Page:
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SQLScript for SAP HANA [Kietas viršelis]

  • Formatas: Hardback, 435 pages
  • Išleidimo metai: 26-Mar-2020
  • Leidėjas: SAP Press
  • ISBN-10: 1493218220
  • ISBN-13: 9781493218226
  • Formatas: Hardback, 435 pages
  • Išleidimo metai: 26-Mar-2020
  • Leidėjas: SAP Press
  • ISBN-10: 1493218220
  • ISBN-13: 9781493218226
Developers, your complete guide to SQLScript programming for SAP HANA is here! Get hands-on with the SQLScript language, understand the data types you'll work with, and master the function library. Learn to implement SAP HANA database procedures and functions using imperative and declarative SQLScript. See how SQLScript plays with ABAP, SAP BW on SAP HANA, and SAP BW/4HANA. Finally, optimize, troubleshoot, and analyze your SQLScript programs. a. SQL Language ElementsSee how to develop simple SQL routines, and learn about the key elements of SQLScript, the data types of SAP HANA, and declarative and imperative programming. b. SQL Function LibraryMaster the most important functions of the SAP HANA database, including aggregate functions, string functions, and type conversions.c. SQLScript in SAP ApplicationsLearn how to integrate SQLScript procedures into ABAP, SAP BW on SAP HANA, or SAP BW/4HANA programs.1) SAP HANA Studio2) SAP Web IDE for SAP HANA3) SQL console4) Read and write database access5) Flow logic6) Tables and views7) Sequences and triggers8) ABAP managed database procedures (AMDP)9) SAP HANA development environment10) Optimization 11) Troubleshooting and analysis

Brandeis introduces and documents the particular dialect of structured query language (SQL) that users of the SAP HANA database can use to send queries to the database. The language was introduced at the same time as the database, in 2010, he says, but this is the first textbook for it. He admits that most of the information is available online, but notes that he puts it in a structure for easy learning and reference. His topics include declarative programming in SQLScript, data types and their processing, write access to the database, SQLScript in ABAP programs, and clean SQLScript code. Annotation ©2019 Ringgold, Inc., Portland, OR (protoview.com)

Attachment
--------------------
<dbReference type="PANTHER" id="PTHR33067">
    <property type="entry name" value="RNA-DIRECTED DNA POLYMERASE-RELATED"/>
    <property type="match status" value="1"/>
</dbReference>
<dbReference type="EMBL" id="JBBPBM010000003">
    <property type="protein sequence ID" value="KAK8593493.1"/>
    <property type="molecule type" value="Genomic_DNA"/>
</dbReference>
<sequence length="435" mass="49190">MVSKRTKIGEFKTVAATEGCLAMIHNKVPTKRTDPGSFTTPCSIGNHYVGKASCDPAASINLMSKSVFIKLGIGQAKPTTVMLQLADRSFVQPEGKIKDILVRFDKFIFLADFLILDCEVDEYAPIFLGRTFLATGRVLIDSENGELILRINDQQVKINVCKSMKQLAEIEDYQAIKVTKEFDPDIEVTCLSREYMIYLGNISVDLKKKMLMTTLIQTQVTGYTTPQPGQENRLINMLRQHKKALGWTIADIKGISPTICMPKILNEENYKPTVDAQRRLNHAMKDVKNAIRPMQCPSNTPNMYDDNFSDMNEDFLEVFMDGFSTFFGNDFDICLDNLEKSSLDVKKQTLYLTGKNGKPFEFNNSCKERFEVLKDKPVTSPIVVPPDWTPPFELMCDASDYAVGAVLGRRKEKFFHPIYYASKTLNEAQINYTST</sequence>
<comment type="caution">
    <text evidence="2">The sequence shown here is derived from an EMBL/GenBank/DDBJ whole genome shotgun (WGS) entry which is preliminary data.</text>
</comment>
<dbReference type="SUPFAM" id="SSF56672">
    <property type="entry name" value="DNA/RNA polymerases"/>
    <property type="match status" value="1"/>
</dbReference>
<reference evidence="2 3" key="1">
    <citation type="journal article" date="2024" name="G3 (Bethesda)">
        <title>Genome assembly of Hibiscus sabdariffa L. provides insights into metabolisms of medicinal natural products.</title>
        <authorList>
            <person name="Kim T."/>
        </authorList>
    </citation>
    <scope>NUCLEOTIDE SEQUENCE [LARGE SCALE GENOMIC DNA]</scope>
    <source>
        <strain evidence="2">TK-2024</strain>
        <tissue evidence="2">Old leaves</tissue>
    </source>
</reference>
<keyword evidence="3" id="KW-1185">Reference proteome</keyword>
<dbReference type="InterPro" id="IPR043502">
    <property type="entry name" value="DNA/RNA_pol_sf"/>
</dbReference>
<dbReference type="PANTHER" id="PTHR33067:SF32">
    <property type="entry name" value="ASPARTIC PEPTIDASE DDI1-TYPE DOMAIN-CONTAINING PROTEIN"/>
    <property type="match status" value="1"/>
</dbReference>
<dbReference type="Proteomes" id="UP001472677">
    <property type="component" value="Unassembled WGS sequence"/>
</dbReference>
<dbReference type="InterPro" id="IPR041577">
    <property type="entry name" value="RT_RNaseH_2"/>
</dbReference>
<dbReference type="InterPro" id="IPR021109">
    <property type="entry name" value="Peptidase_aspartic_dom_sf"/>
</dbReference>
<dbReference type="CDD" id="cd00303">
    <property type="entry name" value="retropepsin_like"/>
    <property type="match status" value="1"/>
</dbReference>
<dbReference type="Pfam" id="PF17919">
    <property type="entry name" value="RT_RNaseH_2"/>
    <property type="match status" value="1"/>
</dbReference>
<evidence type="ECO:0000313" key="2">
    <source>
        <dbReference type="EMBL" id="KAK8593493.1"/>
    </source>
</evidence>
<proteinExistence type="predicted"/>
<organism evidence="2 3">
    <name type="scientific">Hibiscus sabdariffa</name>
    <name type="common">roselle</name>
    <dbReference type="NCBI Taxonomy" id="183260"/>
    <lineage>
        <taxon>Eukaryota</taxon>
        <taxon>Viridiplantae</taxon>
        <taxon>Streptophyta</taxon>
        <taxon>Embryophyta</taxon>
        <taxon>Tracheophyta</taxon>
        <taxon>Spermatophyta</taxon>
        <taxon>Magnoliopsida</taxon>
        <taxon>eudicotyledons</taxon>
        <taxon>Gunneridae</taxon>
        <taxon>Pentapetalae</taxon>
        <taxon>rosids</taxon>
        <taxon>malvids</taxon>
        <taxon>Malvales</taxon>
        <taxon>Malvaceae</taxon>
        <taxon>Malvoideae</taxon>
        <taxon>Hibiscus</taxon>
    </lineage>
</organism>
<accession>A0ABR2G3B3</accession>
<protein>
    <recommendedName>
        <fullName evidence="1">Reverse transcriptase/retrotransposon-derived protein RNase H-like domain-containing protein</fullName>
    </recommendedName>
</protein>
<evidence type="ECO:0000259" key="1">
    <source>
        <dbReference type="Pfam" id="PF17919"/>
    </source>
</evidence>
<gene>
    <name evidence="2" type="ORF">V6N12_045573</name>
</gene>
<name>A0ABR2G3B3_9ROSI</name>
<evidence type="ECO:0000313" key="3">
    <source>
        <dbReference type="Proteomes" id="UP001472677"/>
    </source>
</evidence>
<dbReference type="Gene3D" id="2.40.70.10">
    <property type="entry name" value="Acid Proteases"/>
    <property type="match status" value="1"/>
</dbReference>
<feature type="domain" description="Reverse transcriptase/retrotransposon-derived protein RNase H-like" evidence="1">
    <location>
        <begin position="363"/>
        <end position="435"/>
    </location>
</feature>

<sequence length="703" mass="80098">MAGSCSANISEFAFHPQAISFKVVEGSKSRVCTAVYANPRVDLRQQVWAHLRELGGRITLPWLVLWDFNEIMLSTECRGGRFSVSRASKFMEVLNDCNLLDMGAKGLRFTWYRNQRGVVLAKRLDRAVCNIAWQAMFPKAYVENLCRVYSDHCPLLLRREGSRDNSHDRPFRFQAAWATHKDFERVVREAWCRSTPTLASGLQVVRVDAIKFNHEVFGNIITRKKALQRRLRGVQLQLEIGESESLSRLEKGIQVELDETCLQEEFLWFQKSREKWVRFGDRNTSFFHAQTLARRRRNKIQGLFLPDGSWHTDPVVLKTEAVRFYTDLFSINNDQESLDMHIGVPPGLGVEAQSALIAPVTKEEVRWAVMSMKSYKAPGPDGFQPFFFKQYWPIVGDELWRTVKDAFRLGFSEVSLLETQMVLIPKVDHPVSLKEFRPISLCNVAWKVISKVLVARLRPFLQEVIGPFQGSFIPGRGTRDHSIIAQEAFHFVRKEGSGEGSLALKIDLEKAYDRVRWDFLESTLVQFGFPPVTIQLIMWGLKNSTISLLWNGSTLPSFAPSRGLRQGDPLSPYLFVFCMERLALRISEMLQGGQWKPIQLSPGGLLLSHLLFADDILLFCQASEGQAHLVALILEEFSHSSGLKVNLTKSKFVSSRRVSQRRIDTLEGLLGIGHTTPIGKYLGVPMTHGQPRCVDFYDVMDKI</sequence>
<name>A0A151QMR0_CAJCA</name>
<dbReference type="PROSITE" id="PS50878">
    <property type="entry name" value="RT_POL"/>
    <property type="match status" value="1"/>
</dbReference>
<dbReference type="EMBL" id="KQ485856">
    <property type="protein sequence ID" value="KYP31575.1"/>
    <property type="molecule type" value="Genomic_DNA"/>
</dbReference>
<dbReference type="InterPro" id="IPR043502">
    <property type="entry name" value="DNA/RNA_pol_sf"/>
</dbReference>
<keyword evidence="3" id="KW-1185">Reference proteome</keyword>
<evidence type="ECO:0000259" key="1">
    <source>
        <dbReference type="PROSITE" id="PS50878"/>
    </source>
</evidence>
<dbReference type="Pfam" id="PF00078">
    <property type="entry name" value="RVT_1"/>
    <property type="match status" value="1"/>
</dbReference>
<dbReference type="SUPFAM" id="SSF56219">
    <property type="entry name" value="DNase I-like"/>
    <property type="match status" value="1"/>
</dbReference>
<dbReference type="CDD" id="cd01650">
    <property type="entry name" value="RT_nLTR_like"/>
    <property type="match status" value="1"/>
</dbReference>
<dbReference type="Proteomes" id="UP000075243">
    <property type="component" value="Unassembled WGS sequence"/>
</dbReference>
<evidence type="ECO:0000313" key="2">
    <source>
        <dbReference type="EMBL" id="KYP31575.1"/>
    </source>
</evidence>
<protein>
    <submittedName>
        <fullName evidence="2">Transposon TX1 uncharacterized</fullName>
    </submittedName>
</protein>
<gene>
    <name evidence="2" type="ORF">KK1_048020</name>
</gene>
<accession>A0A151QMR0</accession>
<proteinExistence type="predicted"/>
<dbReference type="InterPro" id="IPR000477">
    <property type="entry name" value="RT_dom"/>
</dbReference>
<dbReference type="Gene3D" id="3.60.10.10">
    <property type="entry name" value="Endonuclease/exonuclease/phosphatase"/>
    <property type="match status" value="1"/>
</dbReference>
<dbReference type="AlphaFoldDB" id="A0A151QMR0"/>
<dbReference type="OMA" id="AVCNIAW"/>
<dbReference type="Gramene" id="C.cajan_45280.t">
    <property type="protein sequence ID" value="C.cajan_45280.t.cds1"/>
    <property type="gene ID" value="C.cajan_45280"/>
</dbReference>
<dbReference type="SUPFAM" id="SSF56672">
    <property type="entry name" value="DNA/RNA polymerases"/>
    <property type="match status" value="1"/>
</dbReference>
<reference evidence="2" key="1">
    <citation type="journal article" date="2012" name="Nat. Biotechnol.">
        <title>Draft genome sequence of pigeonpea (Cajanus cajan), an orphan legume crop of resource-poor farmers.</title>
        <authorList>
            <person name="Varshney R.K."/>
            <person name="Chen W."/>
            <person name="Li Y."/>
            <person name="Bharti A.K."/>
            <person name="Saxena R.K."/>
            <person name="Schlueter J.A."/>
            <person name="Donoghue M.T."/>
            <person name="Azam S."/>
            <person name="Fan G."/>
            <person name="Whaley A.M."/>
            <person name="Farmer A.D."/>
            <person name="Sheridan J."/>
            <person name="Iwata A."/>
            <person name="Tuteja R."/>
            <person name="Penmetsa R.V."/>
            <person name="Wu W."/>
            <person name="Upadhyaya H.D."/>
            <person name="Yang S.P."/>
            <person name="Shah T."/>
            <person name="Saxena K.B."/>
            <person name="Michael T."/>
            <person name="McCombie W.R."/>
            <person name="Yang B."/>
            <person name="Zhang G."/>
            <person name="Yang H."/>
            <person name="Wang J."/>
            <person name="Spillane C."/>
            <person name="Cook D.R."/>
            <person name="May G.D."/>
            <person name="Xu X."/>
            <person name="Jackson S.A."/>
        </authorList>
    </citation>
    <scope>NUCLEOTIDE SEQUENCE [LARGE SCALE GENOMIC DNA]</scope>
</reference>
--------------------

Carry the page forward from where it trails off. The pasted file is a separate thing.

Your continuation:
Introduction 15(8)
1 Sap Hana
23(32)
1.1 What Is SAP HANA?
24(8)
1.1.1 SAP HANA: A Fast SQL Database
24(5)
1.1.2 SAP HANA: An Application Server
29(1)
1.1.3 SAP HANA: A Collection of Tools
30(2)
1.2 System Architecture
32(4)
1.2.1 SAP HANA Server Components
32(2)
1.2.2 Databases and Tenants
34(2)
1.3 Organizing Database Objects
36(4)
1.3.1 Database Schemas
36(2)
1.3.2 Database Catalogs
38(1)
1.3.3 Content and Repositories
39(1)
1.4 Development Environments
40(10)
1.4.1 SAP HANA Studio
41(4)
1.4.2 SAP HANA Web-Based Development Workbench
45(3)
1.4.3 SAP Web IDE
48(2)
1.5 The SQL Console
50(5)
2 Getting Started with SQLScript
55(54)
2.1 SQL Versus SQLScript
56(3)
2.2 Basic Language Elements
59(19)
2.2.1 Statements
60(1)
2.2.2 Whitespace
60(1)
2.2.3 Comments
61(1)
2.2.4 Literals
62(3)
2.2.5 Identifiers
65(2)
2.2.6 Access to Local Variables and Parameters
67(1)
2.2.7 System Variables
67(1)
2.2.8 Reserved Words
68(1)
2.2.9 Operators
69(3)
2.2.10 Expressions
72(1)
2.2.11 Predicates
73(1)
2.2.12 Data Types
73(1)
2.2.13 The NULL Value
74(2)
2.2.14 The DUMMY Table
76(2)
2.3 Modularization and Logical Containers
78(16)
2.3.1 Blocks
80(3)
2.3.2 Procedures